Yet who is God if not a natural-born animator of mere dolls?
So: in these novels, are we approaching armageddon, peak paganism … or merely peak persliflage? As Carlyle writes (we’re back in On Heroes now):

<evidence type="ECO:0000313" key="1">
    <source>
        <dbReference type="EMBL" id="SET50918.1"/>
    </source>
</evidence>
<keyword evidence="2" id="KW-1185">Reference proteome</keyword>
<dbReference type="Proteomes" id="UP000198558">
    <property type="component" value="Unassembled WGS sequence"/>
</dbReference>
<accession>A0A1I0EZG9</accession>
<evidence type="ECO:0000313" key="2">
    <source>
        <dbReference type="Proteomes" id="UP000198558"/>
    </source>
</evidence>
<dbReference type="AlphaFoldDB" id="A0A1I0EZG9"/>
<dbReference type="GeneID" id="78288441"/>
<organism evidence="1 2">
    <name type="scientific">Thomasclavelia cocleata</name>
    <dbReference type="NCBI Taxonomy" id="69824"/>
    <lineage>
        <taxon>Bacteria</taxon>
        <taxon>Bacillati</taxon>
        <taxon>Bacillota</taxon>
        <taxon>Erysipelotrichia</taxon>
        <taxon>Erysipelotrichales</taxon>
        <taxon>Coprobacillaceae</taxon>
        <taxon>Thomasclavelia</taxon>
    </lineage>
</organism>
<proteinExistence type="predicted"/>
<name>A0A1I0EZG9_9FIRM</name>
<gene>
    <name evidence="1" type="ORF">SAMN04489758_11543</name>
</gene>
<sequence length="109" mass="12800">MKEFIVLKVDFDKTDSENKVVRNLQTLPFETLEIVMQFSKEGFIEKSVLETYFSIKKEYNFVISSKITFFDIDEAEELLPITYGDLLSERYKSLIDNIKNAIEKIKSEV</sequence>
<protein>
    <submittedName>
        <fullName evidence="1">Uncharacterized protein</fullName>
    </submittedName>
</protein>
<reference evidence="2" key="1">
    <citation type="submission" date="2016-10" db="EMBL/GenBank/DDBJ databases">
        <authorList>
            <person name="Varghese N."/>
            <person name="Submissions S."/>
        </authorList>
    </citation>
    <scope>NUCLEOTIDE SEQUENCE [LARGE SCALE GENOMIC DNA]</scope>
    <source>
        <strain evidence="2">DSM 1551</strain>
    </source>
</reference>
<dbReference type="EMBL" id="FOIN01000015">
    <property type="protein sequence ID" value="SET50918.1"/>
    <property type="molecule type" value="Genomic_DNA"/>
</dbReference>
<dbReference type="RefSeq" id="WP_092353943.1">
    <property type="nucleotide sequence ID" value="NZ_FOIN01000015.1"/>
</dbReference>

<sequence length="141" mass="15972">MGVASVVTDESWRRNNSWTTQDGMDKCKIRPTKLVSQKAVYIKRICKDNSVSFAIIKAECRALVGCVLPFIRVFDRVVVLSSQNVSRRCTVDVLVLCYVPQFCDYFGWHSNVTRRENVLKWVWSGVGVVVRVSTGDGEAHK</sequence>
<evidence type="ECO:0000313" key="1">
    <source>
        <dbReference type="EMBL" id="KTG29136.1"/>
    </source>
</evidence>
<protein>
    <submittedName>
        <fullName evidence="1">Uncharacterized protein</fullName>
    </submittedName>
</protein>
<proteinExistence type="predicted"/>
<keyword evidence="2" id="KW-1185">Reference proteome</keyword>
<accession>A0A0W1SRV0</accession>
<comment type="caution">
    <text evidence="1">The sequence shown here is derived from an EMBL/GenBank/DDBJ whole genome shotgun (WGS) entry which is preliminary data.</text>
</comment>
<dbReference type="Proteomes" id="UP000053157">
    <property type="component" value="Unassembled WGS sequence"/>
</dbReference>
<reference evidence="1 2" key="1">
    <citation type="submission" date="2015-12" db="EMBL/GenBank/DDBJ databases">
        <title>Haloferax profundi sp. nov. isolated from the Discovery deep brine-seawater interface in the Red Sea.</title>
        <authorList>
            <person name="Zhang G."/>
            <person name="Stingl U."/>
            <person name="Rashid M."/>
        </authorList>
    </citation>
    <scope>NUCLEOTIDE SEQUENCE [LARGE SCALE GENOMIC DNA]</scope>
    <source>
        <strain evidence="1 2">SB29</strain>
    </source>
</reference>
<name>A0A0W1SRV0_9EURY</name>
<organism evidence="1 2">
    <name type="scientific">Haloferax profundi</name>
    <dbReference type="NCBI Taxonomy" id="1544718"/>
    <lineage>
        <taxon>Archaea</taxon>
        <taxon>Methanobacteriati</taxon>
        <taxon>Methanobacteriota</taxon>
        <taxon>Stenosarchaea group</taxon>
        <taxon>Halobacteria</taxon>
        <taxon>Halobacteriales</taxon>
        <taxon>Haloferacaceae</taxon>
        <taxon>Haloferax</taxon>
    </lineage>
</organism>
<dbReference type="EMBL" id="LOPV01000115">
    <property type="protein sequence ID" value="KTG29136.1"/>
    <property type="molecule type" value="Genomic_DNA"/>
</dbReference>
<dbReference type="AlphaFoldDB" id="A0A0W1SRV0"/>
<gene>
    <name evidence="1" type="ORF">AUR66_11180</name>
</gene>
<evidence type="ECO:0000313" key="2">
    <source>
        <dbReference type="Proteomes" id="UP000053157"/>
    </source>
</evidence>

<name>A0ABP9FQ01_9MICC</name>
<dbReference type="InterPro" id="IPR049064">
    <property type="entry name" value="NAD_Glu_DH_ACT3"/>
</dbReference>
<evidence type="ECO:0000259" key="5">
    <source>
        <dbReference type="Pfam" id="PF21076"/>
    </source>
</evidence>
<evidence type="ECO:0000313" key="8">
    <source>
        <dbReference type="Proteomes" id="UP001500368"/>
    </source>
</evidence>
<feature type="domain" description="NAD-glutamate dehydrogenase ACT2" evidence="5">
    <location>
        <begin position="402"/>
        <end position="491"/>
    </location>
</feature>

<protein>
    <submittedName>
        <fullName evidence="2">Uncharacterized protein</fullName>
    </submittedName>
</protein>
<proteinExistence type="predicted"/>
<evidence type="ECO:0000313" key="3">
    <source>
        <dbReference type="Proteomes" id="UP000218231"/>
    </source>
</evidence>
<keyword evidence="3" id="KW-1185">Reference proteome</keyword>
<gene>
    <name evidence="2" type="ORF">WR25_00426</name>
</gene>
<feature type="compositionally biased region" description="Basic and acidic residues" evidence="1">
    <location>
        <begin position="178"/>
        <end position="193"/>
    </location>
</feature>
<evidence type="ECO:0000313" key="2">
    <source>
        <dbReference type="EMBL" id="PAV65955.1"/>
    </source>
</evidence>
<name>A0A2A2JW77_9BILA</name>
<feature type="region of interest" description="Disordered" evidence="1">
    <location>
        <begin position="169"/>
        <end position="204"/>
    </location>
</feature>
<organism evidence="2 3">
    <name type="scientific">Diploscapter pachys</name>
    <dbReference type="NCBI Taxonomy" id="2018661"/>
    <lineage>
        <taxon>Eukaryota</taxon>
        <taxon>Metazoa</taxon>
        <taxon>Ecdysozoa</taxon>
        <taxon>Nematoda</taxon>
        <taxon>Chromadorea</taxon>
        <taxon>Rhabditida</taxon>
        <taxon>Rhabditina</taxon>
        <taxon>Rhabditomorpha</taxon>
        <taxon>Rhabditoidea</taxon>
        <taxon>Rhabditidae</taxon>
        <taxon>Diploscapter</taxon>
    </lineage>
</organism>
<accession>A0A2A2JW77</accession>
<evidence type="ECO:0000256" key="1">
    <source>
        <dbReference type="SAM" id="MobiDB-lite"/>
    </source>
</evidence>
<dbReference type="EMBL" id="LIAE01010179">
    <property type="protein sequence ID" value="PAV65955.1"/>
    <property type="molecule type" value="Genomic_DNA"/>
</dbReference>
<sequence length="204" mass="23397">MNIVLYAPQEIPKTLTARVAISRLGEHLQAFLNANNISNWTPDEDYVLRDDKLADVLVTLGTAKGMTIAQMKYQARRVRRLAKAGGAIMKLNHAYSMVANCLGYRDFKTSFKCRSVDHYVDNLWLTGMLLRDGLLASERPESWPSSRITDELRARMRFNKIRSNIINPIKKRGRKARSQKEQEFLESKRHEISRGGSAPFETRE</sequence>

“The unbelieving French believe in their Voltaire; and burst out round him into very curious Hero-worship, in that last act of his life when they “stifle him under roses.” It has always seemed to me extremely curious this of Voltaire. Truly, if Christianity be the highest instance of Hero-worship, then we may find here in Voltaireism one of the lowest! He whose life was that of a kind of Antichrist, does again on this side exhibit a curious contrast. No people ever were so little prone to admire at all as those French of Voltaire. Persiflage was the character of their whole mind; adoration had nowhere a place in it. Yet see! The old man of Ferney comes up to Paris; an old, tottering, infirm man of eighty-four years. They feel that he too is a kind of Hero; that he has spent his life in opposing error and injustice, delivering Calases, unmasking hypocrites in high places;—in short that he too, though in a strange way, has fought like a valiant man. They feel withal that, if persiflage be the great thing, there never was such a persifleur. He is the realized ideal of every one of them; the thing they are all wanting to be; of all Frenchmen the most French. He is properly their god,—such god as they are fit for. Accordingly all persons, from the Queen Antoinette to the Douanier at the Porte St. Denis, do they not worship him? People of quality disguise themselves as tavern-waiters. The Maitre de Poste, with a broad oath, orders his Postilion, “Va bon train; thou art driving M. de Voltaire.” At Paris his carriage is “the nucleus of a comet, whose train fills whole streets.” The ladies pluck a hair or two from his fur, to keep it as a sacred relic. There was nothing highest, beautifulest, noblest in all France, that did not feel this man to be higher, beautifuler, nobler. Yes, from Norse Odin to English Samuel Johnson, from the divine Founder of Christianity to the withered Pontiff of Encyclopedism, in all times and places, the Hero has been worshipped. It will ever be so.”